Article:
Mangoes are good for your eyesight, skin, memory and sex life
The mango is my favorite fruit in the whole wide world. There isn’t even a close second. Mango is the only fruit that I can eat by itself without feeling that it could be better. There is simply nothing like the soft, sweet luscious flesh that is refreshing, comforting and exhilarating all at once.
Perhaps, for me, it’s a reminder of the summers of my childhood. My father, who liked to take long drives to source the best fruits, vegetables and root crops, would buy mangoes by the kaing, the fruits in varying stages of ripeness carefully chosen so that we could enjoy the mangoes over several weeks and never eat anything that was underripe nor overripe.
That was long ago when fuel didn’t cost an arm and a leg. These days, we make do with mangoes that are available from the local market. They’re a-plenty these days at very reasonable because it’s summer. Although Philippine mango farmers boast that mangoes can be harvested all year ’round, before and after the summer months, they are not as sweet and they cost more than twice as much.
As with so many things that we take for granted because they are easily available, I have always eaten mangoes for the gustatory (and, perhaps, psychological) satisfaction that they provide. Truth be told, I have never considered the nutritional aspects of the fruit. Until now.
A quick search for “mangoes health benefits” easily yields pages that list surprising information. That the mango is a good digestive aid is nothing new to me. My brother downs mangoes like crazy to prevent constipation and it’s a trick I have imbibed (although prunes yield faster results for me).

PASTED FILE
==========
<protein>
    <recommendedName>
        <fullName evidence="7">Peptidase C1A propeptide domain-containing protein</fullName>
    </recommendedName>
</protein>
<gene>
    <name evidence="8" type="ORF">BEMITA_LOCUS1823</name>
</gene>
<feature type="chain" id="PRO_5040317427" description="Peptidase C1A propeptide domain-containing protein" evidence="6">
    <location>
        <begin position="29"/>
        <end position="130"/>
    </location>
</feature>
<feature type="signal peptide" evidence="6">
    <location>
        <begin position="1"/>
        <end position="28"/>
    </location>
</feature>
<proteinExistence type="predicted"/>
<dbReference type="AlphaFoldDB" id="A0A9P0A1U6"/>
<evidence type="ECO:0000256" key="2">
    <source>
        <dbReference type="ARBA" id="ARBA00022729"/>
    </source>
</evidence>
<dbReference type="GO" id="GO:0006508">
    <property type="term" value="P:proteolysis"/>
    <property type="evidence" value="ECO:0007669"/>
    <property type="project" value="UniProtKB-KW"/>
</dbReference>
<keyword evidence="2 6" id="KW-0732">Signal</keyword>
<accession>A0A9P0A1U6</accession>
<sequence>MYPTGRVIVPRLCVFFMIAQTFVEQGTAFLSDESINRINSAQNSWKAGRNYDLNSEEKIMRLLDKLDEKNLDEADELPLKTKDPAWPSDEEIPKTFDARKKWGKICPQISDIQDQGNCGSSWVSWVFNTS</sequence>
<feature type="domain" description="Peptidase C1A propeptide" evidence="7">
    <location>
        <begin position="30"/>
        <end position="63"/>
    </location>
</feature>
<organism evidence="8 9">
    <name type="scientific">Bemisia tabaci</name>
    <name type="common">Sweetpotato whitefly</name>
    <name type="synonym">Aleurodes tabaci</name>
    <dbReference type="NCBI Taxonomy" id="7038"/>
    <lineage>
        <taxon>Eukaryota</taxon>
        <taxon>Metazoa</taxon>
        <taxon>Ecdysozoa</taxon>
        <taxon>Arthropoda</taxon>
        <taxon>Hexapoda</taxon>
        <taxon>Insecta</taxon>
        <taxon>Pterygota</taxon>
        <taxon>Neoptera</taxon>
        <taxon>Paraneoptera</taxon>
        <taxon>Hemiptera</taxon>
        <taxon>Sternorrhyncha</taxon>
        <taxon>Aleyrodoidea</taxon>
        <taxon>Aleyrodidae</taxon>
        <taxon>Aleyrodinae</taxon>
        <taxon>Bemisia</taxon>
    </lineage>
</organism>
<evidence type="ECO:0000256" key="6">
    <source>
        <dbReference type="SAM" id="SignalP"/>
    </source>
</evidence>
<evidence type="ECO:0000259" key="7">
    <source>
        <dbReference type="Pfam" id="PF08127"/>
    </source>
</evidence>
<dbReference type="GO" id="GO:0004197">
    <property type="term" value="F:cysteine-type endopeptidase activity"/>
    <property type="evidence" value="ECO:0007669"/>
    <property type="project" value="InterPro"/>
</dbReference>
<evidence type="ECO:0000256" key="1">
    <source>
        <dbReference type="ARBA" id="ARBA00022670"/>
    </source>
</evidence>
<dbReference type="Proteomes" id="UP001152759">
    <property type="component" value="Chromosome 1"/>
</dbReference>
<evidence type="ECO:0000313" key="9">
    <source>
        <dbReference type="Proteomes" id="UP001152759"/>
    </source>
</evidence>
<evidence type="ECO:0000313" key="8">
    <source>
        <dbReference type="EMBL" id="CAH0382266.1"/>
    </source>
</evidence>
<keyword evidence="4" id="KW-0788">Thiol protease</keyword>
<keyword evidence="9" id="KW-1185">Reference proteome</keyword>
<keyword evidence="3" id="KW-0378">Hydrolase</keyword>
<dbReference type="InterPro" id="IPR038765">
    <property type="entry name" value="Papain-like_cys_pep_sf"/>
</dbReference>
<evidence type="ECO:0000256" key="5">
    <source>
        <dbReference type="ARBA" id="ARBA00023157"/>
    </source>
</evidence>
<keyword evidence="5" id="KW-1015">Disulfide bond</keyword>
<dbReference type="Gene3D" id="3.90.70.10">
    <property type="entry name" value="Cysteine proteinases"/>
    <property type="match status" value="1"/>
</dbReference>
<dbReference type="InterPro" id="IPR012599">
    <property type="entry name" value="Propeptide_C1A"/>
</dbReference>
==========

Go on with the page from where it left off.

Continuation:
But eating mangoes to boost sex drive? Ah, that is new to me. It’s the abundance of Vitamin E which regulates sex hormones. That piece of information is repeated in so many web pages.
And what else?
1. Mangoes can get rid of acne. Just rub the pulp on your face, leave for ten minutes before washing.
2. Mangoes are rich in Vitamin A which is good for the eyesight.
4. Mangoes are also rich in iron so they’re good for people suffering from anemia and women in post-menopausal stage.
No caveat? Of course, there is. There always is. For one, eating lots of mangoes is not recommended for diabetics. However, note this.
Mango leaves help normalize insulin levels in the blood. The traditional home remedy involves boiling leaves in water, soaking through the night and then consuming the filtered decoction in the morning. Mango fruit also have a relatively low glycemic index (41-60) so moderate quantities will not spike your sugar levels.
So, there. For mango lovers like me, next time you eat mangoes, remember that you are not only satisfying your sense of taste — it is very possible that you are also doing your body a lot of favor.
But, of course, as I always say, always read more to have a better grasp of the subject before deciding what sounds plausible and which appears to be plain crap.